Technical Paper

An Ultra-Light Thin Sliding Door Design - A Multi-Product Multi-Material Solution

2002-03-04
2002-01-0391
Sliding door designs are applied to rear side doors on vans and other large vehicles with a trend towards dual sliding doors with power operation. It is beneficial for the vehicle user to reduce the weight of and space occupied by these doors. Alcoa, in conjunction with Ford, has developed a multi-product, multi-material-based solution, which significantly reduces the cost of an aluminum sliding door and provides both consumer delight and stamping-assembly plant benefits. The design was successfully demonstrated through a concept readiness/technology demonstration program.
Technical Paper

Ford P2000 Hydrogen Engine Dynamometer Development

2002-03-04
2002-01-0242
As part of the P2000 hydrogen fueled internal combustion engine (H2ICE) vehicle program, an engine dynamometer research project was conducted in order to systematically investigate the unique hydrogen related combustion characteristics cited in the literature. These characteristics include pre-ignition, NOx emissions formation and control, volumetric efficiency of gaseous fuel injection and related power density, thermal efficiency, and combustion control. To undertake this study, several dedicated, hydrogen-fueled spark ignition engines (compression ratios: 10, 12.5, 14.5 and 15.3:1) were designed and built. Engine dynamometer development testing was conducted at the Ford Research Laboratory and the University of California at Riverside. This engine dynamometer work also provided the mapping data and control strategy needed to develop the engine in the P2000 vehicle.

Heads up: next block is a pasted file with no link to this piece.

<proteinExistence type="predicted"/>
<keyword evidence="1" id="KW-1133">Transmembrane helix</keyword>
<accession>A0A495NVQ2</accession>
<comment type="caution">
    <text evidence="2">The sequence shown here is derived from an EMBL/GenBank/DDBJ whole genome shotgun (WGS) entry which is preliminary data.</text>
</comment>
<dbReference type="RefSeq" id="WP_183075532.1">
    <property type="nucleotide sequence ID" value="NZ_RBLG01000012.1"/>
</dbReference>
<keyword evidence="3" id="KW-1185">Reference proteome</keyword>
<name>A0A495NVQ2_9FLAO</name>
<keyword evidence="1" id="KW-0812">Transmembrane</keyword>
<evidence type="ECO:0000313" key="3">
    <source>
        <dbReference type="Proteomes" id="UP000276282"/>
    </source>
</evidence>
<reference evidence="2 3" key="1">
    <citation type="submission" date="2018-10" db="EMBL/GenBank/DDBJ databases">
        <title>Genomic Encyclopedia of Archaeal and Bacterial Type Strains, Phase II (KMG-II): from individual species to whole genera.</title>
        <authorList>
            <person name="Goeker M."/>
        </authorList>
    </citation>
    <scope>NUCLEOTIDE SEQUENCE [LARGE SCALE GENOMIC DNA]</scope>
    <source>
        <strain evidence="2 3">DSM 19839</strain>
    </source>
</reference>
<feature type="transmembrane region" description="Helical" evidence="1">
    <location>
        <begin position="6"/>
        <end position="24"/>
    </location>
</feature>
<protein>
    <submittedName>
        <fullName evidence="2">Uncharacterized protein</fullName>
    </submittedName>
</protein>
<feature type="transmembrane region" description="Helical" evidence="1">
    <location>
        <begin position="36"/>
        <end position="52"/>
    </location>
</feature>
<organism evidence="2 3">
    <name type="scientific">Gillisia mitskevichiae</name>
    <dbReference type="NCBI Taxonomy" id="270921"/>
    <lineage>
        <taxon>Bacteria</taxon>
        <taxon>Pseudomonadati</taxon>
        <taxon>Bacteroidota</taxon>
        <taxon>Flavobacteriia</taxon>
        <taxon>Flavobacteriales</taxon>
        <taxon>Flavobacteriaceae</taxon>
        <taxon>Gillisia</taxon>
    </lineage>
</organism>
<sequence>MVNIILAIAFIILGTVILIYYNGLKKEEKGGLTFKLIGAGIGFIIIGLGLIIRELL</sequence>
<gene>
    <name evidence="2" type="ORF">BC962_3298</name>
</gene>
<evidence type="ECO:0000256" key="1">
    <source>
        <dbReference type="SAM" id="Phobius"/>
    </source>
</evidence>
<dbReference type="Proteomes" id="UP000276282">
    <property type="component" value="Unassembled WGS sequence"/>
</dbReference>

Technical Paper

Permanent Mold Casting and Creep Behavior of Mg - 4 Al - 4 X: (Ca, Ce, La, Sr) Alloys

2007-04-16
2007-01-1027
Creep-resistant magnesium alloys for automotive powertrain applications offer significant potential for vehicle weight reduction. In this study permanent mold casting, microstructure and creep behavior have been investigated for a series of ternary magnesium alloys (Mg-4Al-4X (X: Ca, Ce, La, Sr) wt%) and AXJ530 (Mg-5Al-3Ca-0.15Sr, wt%). A permanent mold was instrumented with twelve thermocouples and mold temperature was monitored during the casting process. Average mold temperature increased from 200°C to 400°C during a typical alloy casting series (fifteen to twenty castings). The cast microstructure for all alloys consists of primary α-Mg globular phase surrounded by eutectic structure which is composed of intermetallic(s) and α-Mg magnesium phases. The primary cell size of the AXJ530 increased from 18 to 24 μm with increasing mold temperature and a similar trend is expected for all alloys.